No judgements here if you do, but know that it does affect your hormones. I myself am a former smoker during my younger days. Here's the abstract and link to medline on a new study of reproductive hormones and smoking:
[b:b4c13071ab]Cigarette Smoking and Effects on Hormone Function in Premenopausal Women[/b:b4c13071ab]
Gayle C. Windham; Patrick Mitchell; Meredith Anderson; Bill L. Lasley
Environ Health Perspect. 2005;113(10):1285-1290. ?2005 National Institute of Environmental Health Sciences
Abstract and Introduction
Cigarette smoke contains compounds that are suspected to cause reproductive damage and possibly affect hormone activity; therefore, we examined hormone metabolite patterns in relation to validated smoking status. We previously conducted a prospective study of women of reproductive age (n = 403) recruited from a large health maintenance organization, who collected urine daily during an average of three to four menstrual cycles. Data on covariates and daily smoking habits were obtained from a baseline interview and daily diary, and smoking status was validated by cotinine assay.Urinary metabolite levels of estrogen and progesterone were measured daily throughout the cycles. For the present study, we measured urinary levels of the pituitary hormonefollicle-stimulating hormone (FSH) in a subset of about 300 menstrual cycles, selected by smoking status, with the time of transition between two cycles being of primary interest.Compared with nonsmokers, moderate to heavy smokers (?10 cigarettes/day) had baseline levels (e.g., early follicular phase) of both steroid metabolites that were 25-35% higher, and heavy smokers (?20 cigarettes/day) had lower luteal-phase progesterone metabolite levels. The mean daily urinary FSH levels around the cycle transition were increased at least 30-35% with moderate smoking, even after adjustment. These patterns suggest that chemicals in tobacco smoke alter endocrine function, perhaps at the level of the ovary, which in turn effects release of the pituitary hormones. This endocrine disruption likely contributes to the reported associations of smoking with adverse reproductive outcomes, including menstrual dysfunction, infertility, and earlier menopause.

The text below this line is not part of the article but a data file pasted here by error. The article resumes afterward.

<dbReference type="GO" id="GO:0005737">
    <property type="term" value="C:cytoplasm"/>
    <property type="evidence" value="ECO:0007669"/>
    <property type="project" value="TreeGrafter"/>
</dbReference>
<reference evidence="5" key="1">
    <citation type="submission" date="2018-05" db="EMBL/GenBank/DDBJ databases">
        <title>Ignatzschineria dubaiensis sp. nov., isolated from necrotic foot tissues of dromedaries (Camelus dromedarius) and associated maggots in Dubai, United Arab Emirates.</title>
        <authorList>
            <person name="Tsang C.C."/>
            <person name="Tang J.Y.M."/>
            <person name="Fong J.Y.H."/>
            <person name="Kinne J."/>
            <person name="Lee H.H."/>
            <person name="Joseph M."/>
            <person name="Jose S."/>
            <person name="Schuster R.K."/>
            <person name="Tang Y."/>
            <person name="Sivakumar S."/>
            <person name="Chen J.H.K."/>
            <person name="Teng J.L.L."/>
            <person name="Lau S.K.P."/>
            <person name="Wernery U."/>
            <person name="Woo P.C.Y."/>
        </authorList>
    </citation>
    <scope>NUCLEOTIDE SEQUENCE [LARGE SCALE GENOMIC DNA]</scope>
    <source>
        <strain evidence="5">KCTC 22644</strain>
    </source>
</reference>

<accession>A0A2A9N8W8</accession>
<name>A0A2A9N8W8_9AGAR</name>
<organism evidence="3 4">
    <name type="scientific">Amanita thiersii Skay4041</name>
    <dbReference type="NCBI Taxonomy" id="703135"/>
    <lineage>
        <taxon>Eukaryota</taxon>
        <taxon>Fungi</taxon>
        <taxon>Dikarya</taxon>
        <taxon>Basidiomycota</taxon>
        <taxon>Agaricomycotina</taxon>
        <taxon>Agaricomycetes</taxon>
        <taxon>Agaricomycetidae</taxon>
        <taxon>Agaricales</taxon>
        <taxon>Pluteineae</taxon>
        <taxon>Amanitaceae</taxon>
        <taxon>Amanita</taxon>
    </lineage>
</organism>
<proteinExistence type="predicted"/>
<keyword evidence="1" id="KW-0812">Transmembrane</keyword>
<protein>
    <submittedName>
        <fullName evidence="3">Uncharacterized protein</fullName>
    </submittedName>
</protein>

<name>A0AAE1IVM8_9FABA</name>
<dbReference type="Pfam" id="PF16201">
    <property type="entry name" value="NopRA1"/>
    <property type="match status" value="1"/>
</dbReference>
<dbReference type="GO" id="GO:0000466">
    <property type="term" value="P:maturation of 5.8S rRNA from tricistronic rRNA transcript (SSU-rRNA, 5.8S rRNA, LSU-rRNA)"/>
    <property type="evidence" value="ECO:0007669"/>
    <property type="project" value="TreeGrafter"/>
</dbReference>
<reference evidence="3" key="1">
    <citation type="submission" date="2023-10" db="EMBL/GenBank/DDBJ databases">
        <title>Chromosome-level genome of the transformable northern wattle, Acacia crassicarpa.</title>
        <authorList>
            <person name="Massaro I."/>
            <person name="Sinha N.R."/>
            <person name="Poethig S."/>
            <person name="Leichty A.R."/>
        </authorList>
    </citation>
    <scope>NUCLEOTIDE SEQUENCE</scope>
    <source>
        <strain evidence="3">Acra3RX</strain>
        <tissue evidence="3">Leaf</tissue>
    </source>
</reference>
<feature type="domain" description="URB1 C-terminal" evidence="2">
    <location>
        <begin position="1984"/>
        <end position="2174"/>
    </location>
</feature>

[b:10a261db92]Eating Foods With ?Weak Estrogens? May Help Reduce Lung Cancer Risk[/b:10a261db92]
Eating vegetables and other foods that have weak estrogen-like activity appears to reduce the risk of developing lung cancer in smokers ? as well as in non-smokers, say researchers at The University of Texas M. D. Anderson Cancer Center.
In the Sept. 28 issue of the Journal of the American Medical Association, the investigators report that study participants who ate the highest amount of foods with dietary ?phytoestrogens? had a 46% reduced risk of developing lung cancer, compared to those who ate the lowest quantity. More than 3,500 people participated in the research ? making it the largest case-controlled study to examine dietary phytoestrogens and lung cancer risk in a U. S. population, according to the researchers.